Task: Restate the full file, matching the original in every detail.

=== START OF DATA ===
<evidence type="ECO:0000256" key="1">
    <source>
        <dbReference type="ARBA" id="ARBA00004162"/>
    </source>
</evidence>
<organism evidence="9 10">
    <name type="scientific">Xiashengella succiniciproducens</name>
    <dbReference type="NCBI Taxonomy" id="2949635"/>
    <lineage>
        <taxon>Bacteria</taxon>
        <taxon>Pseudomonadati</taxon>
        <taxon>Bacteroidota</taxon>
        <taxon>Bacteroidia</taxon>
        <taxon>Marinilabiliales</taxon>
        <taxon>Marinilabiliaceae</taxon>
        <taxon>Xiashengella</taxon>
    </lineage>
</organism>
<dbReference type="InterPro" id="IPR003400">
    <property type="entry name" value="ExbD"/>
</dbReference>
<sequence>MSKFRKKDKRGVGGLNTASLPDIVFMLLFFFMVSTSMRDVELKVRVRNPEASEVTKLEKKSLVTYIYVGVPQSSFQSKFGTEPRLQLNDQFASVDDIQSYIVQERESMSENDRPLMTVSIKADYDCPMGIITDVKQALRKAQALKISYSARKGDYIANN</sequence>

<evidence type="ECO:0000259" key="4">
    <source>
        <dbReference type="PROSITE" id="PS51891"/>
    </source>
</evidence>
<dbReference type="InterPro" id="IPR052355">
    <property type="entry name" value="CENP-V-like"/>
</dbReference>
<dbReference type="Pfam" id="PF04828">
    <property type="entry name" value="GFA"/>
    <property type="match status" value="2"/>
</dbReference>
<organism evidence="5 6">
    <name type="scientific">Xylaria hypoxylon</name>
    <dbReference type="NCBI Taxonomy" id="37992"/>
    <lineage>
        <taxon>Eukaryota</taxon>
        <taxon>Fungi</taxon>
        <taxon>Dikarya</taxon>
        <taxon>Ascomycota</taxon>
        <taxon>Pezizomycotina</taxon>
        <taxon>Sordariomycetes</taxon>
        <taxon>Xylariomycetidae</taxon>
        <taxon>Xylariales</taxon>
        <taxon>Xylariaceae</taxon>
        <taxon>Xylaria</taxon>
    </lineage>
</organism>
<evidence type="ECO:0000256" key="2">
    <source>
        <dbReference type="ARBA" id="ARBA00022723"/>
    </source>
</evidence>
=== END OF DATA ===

<evidence type="ECO:0000256" key="1">
    <source>
        <dbReference type="ARBA" id="ARBA00004162"/>
    </source>
</evidence>
<organism evidence="9 10">
    <name type="scientific">Xiashengella succiniciproducens</name>
    <dbReference type="NCBI Taxonomy" id="2949635"/>
    <lineage>
        <taxon>Bacteria</taxon>
        <taxon>Pseudomonadati</taxon>
        <taxon>Bacteroidota</taxon>
        <taxon>Bacteroidia</taxon>
        <taxon>Marinilabiliales</taxon>
        <taxon>Marinilabiliaceae</taxon>
        <taxon>Xiashengella</taxon>
    </lineage>
</organism>
<dbReference type="InterPro" id="IPR003400">
    <property type="entry name" value="ExbD"/>
</dbReference>
<sequence>MSKFRKKDKRGVGGLNTASLPDIVFMLLFFFMVSTSMRDVELKVRVRNPEASEVTKLEKKSLVTYIYVGVPQSSFQSKFGTEPRLQLNDQFASVDDIQSYIVQERESMSENDRPLMTVSIKADYDCPMGIITDVKQALRKAQALKISYSARKGDYIANN</sequence>

<evidence type="ECO:0000259" key="4">
    <source>
        <dbReference type="PROSITE" id="PS51891"/>
    </source>
</evidence>
<dbReference type="InterPro" id="IPR052355">
    <property type="entry name" value="CENP-V-like"/>
</dbReference>
<dbReference type="Pfam" id="PF04828">
    <property type="entry name" value="GFA"/>
    <property type="match status" value="2"/>
</dbReference>
<organism evidence="5 6">
    <name type="scientific">Xylaria hypoxylon</name>
    <dbReference type="NCBI Taxonomy" id="37992"/>
    <lineage>
        <taxon>Eukaryota</taxon>
        <taxon>Fungi</taxon>
        <taxon>Dikarya</taxon>
        <taxon>Ascomycota</taxon>
        <taxon>Pezizomycotina</taxon>
        <taxon>Sordariomycetes</taxon>
        <taxon>Xylariomycetidae</taxon>
        <taxon>Xylariales</taxon>
        <taxon>Xylariaceae</taxon>
        <taxon>Xylaria</taxon>
    </lineage>
</organism>
<evidence type="ECO:0000256" key="2">
    <source>
        <dbReference type="ARBA" id="ARBA00022723"/>
    </source>
</evidence>